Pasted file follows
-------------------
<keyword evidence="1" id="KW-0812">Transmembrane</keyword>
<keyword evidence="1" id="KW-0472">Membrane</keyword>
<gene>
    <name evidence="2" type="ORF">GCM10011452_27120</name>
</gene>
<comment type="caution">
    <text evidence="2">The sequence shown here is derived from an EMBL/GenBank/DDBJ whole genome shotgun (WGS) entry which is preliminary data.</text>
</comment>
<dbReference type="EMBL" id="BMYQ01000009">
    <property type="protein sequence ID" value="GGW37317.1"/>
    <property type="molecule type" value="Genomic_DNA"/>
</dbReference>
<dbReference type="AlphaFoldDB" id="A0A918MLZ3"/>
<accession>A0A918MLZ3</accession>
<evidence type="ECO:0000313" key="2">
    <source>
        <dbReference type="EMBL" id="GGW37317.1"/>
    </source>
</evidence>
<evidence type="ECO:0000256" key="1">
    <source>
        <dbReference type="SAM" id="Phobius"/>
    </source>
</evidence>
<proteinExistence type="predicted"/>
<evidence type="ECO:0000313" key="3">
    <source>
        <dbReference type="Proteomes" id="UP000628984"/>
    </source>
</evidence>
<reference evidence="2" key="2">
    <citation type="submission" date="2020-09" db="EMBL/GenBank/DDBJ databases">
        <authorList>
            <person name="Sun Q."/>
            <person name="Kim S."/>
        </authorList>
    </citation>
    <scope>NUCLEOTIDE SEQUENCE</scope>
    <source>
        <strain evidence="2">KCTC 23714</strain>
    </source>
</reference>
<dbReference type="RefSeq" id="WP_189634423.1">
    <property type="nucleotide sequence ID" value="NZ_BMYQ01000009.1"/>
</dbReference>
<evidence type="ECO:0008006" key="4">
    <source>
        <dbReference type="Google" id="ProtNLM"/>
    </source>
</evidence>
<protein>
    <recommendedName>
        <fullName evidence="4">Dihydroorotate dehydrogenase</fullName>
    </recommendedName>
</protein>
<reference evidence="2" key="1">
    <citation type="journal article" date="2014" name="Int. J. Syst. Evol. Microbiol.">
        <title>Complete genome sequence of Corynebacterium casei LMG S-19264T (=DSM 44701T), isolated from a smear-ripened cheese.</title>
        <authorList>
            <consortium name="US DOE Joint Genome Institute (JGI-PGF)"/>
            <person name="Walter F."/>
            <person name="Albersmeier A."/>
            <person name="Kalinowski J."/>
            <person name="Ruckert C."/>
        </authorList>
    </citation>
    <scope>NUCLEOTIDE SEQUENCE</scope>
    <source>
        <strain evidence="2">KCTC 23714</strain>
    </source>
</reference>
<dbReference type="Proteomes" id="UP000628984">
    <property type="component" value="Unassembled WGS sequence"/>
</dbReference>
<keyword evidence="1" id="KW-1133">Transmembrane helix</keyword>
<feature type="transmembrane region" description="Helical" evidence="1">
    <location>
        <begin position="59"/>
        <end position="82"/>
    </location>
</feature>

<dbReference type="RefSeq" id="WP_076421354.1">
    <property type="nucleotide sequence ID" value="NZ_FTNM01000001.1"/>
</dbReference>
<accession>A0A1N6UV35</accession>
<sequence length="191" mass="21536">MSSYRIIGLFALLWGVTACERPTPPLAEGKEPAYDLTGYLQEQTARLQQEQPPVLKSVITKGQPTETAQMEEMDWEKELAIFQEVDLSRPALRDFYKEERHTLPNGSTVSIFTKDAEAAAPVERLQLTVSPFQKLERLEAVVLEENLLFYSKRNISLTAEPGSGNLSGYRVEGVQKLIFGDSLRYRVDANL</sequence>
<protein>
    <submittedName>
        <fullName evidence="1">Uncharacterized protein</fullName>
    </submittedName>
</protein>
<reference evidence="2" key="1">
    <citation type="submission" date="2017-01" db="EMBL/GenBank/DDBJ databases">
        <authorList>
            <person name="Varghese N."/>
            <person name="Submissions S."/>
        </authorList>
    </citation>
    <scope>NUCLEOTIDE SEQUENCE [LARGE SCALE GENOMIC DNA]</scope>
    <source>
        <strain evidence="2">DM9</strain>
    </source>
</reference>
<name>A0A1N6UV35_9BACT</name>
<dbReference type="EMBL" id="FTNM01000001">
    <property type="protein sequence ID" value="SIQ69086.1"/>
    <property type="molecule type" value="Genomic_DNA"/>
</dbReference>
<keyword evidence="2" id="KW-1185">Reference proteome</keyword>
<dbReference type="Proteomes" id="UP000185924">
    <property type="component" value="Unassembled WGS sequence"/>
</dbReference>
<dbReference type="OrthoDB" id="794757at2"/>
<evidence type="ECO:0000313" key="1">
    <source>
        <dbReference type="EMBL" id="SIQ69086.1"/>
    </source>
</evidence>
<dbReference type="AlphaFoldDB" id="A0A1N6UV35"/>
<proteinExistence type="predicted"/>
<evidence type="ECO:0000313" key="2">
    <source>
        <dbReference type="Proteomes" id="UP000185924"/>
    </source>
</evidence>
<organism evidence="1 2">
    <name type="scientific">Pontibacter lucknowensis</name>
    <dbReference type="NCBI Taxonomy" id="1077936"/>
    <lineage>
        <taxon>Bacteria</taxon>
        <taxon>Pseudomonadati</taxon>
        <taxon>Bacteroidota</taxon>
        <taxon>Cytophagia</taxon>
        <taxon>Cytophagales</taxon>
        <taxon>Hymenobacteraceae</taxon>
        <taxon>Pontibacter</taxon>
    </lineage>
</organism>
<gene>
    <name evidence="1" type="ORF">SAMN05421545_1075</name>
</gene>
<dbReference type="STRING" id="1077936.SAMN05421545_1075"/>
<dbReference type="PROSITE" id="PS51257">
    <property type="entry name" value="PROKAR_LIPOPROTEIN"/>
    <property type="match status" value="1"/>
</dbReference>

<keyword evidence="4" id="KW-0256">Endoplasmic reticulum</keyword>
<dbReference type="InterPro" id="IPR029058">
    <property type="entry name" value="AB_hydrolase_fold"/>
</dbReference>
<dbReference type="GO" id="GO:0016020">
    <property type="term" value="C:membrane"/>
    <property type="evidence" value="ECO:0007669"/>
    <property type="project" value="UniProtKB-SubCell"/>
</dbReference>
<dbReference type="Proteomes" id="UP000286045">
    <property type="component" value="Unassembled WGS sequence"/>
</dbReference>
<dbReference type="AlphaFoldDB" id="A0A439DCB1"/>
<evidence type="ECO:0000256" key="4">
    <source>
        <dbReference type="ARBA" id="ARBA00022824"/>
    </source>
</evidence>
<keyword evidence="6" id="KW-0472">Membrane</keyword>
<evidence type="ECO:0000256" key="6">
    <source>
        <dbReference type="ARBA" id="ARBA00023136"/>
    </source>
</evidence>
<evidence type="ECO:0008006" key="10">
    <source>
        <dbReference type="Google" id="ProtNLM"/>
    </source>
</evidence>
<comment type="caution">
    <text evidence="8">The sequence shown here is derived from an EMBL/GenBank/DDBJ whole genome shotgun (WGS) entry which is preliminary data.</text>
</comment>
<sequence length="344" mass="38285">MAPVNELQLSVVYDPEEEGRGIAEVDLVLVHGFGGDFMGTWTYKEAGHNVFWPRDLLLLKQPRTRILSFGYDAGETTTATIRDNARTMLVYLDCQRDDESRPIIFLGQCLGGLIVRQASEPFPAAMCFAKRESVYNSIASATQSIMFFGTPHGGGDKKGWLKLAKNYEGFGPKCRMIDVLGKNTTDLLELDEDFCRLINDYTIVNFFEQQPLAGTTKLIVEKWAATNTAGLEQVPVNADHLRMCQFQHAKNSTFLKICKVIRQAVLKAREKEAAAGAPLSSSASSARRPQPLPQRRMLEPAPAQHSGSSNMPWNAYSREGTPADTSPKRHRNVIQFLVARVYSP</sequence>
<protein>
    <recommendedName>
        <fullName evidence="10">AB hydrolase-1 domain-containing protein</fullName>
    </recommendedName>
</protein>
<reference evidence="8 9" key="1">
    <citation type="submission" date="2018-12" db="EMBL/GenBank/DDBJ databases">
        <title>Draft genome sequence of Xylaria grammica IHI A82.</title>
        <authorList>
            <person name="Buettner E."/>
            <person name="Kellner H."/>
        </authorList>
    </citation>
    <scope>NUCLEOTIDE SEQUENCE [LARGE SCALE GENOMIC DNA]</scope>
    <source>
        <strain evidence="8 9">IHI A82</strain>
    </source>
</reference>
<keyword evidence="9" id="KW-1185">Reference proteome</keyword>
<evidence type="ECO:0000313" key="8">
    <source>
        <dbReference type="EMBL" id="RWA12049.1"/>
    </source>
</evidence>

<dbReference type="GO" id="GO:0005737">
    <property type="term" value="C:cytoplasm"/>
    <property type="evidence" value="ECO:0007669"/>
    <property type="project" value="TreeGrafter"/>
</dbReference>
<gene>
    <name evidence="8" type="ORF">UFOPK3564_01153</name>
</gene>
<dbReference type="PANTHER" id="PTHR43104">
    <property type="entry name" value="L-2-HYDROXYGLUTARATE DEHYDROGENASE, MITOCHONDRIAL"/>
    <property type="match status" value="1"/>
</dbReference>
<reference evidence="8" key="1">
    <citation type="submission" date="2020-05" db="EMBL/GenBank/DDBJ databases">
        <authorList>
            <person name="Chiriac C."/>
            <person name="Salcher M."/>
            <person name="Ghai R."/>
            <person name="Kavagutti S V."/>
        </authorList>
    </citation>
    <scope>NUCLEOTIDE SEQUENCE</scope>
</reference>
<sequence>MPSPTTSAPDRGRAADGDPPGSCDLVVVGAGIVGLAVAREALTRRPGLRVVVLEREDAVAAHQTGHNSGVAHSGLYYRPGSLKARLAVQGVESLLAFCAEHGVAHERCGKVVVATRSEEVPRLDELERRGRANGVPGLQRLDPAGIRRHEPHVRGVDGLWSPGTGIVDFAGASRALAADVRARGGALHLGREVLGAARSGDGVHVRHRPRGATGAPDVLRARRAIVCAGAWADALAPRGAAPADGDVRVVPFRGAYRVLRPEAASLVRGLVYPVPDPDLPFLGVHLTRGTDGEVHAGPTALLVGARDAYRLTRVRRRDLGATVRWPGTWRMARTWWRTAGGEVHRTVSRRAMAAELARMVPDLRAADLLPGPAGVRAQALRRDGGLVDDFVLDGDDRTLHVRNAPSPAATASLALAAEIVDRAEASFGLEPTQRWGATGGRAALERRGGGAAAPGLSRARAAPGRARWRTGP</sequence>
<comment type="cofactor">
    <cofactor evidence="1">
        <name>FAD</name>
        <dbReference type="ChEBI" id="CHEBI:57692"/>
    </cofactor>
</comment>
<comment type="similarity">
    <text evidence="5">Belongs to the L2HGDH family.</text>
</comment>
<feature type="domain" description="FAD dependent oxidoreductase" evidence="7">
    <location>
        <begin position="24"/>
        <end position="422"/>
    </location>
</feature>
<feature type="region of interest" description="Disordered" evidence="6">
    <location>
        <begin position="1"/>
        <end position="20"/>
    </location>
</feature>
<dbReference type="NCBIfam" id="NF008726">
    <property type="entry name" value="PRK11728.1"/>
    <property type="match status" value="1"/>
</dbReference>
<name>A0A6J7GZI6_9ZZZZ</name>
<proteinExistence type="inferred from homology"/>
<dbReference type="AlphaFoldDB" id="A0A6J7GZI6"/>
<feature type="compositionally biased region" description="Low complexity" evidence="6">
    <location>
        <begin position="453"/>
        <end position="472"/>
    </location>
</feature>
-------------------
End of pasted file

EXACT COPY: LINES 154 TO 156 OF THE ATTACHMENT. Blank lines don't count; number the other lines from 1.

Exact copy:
    <property type="project" value="UniProtKB-SubCell"/>
</dbReference>
<dbReference type="Proteomes" id="UP000286045">